While you might feel annoyed with the behavior, the positive is that your child is coming to you for support. Children often can’t articulate their needs for support directly, so instead they ask for it through their behavior.

Addressing sensory and connection needs

It’s easy as a busy parent to get caught up in telling our children what to do, like “go play” or “stop bugging me ”, but what they need in the moment is for us to decipher their behaviors. When we can understand what the child’s behavior is trying to communicate it can save us a lot of time and upset in the long run. 

Hill suggests that to meet your child’s needs, stop what you are doing as soon as you can and address both the sensory and connection needs. 

In the example of a child bumping into you, she says, you can try meeting the need with a playful response. You might turn off the stove and say playfully, “I’m going to get you now!” to start a light-hearted game of chase for a couple minutes. 

Follow your child's laughter to keep things positive for them. Some children will love being “caught” and given a vigorous snuggle, others may prefer always getting away. Keep your attention on what delights your child. 

Depending on your child, they may need more frequent “doses” of this type of play to stay connected to their body and you. Taking a minute or two to meet your child’s very real needs for sensory input and connection can help their body feel calmer, possibly allowing them to play by themselves while you finish the cooking, do a quieter activity near you, or even be ready to help you with the meal prep. 

Expressing sensory overwhelm in an emotional way

As wonderful and proactive as connection through play is for our children, we will still run into loud and messy emotions. And if you’re parenting a “sensory kid” these upsets, or sensory episodes, may be longer, more frequent, and more intense than children with more typical sensory processing. 

When a child is overwhelmed by the intensity of activity, sensations, excitement, and noise around them, Hill says, they often can’t express it in words so instead they may start to cry, yell, and/or fall to the ground. 

It’s easy for parents to feel anything from irritation to powerlessness in the face of their child's upset. It’s important to remember that these outpourings of emotion are not intentional and are not meant to manipulate you. It is a physiological response the child does not have control over. 

For a child in sensory overwhelm especially, it may be impossible for them to just stop their body’s natural response to the distress.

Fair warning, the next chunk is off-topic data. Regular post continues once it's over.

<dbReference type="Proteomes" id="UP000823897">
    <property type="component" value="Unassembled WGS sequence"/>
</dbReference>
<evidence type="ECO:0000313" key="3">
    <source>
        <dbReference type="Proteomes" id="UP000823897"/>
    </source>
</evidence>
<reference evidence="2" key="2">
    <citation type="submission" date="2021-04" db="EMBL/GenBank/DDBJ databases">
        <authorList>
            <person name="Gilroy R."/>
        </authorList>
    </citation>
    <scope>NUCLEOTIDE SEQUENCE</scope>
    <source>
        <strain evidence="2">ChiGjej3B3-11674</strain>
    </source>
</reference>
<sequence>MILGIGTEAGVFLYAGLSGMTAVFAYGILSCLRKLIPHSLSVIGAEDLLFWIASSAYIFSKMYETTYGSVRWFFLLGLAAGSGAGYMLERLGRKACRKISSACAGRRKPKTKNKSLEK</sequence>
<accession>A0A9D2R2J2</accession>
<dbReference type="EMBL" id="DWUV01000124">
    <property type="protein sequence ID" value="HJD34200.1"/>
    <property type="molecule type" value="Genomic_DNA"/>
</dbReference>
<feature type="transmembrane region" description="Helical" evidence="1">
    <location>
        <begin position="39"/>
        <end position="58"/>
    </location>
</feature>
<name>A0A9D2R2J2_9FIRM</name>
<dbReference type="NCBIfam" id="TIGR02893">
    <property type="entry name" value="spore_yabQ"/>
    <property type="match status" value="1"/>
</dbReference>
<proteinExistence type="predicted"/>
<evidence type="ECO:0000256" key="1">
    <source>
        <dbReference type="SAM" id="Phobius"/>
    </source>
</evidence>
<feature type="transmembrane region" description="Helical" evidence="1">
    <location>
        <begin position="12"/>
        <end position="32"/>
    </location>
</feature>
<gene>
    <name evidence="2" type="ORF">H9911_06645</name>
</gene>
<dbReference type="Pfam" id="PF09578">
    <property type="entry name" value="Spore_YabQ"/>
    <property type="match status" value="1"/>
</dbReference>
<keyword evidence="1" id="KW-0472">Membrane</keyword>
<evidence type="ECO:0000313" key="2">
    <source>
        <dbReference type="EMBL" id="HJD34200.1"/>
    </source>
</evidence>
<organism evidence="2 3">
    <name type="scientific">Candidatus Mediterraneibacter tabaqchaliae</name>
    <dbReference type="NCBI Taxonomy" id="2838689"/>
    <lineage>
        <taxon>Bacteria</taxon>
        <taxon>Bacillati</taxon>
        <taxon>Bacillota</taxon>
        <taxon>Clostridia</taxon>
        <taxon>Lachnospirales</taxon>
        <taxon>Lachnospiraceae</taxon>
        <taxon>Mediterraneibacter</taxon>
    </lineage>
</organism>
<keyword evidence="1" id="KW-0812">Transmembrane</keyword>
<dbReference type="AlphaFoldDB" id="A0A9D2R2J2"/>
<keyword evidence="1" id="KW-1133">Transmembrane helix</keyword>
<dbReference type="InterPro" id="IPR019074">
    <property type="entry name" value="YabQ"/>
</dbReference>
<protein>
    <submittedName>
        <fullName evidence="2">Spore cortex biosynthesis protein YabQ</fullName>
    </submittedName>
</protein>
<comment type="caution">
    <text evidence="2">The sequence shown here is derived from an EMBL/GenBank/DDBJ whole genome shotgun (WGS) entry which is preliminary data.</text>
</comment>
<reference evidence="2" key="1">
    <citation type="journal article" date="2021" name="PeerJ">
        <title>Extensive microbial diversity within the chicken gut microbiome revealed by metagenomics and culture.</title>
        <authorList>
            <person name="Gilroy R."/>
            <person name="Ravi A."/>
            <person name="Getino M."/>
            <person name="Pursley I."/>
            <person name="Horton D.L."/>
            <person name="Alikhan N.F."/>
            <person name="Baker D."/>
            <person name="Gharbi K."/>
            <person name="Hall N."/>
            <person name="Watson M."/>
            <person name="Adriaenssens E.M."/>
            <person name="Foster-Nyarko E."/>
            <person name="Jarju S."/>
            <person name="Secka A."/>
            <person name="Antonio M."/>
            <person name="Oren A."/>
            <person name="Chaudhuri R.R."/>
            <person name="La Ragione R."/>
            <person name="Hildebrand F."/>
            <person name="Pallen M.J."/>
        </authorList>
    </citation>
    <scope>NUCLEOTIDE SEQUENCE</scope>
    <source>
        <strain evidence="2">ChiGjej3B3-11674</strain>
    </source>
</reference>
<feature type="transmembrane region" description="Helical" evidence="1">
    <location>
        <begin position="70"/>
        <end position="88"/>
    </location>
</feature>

Staylistening supports your child through the overwhelming emotions and sensations they experience. You come close and offer your warm, loving presence while your child is upset. 

It’s like being the safe harbor for your child during their emotional storm. For children with sensory processing differences however even attempts to provide support, comfort, and reassurance can add more sensory input that they may not be able to process in the moment.

Beth Ohanneson, a Licensed Marriage and Family Therapist and certified Hand in Hand Instructor who specializes in working with parents of children with sensory processing differences says, “For neuro-typical children, and often for sensory children, it is helpful to receive the input of gentle touch, eye contact, warmth, and confidence during emotional upset. We are reassuring them that we are ready to listen, that we want to know them just as they are, and that we feel confident that their body knows just what to do when they have big feelings.”

Adding more sensory input can send your child’s senses into overdrive

Children with sensory processing differences may, however, feel further overwhelmed if we come too close, too soon, or add additional sensations like touch, eye contact, or gentle verbal reassurances. 

“Rather than helping them release feelings,” she adds, “we’re adding more sensory stimulation they have to fight against. Their body is producing a heightened response to ordinary, non-threatening sensations from both outside and inside their bodies. This response is out of their control and often frightening for them,” she says.

Adding more sensory input may not be useful to your child in the way you intend or hope for in that moment. 

“Many parents find it helpful to simply slow down the sequence of actions during Staylistening, aiming to not be too close and not too far away,” Ohanneson says. “We still offer confidence that this flood of sensory overwhelm will come to an end, that releasing the big feelings that come along with it is survivable, that they do not have to suffer this hard time alone, and that how they feel matters to us.”

Checklist for listening your child’s upsets

As you experiment with Staylistening to your child, take time to notice what best supports them. 

  • Always check your own emotional “temperature” first. Are you calm and able to offer support? 
  • Is it better to keep a little distance and convey your love to them with open arms when they’re ready, or do they feel safer with your arms firmly around them? 
  • Does it help to turn the lights down or close the shades? 
  • Does eye contact feel like “too much” for them at these times? 
  • What tone and volume of voice is best?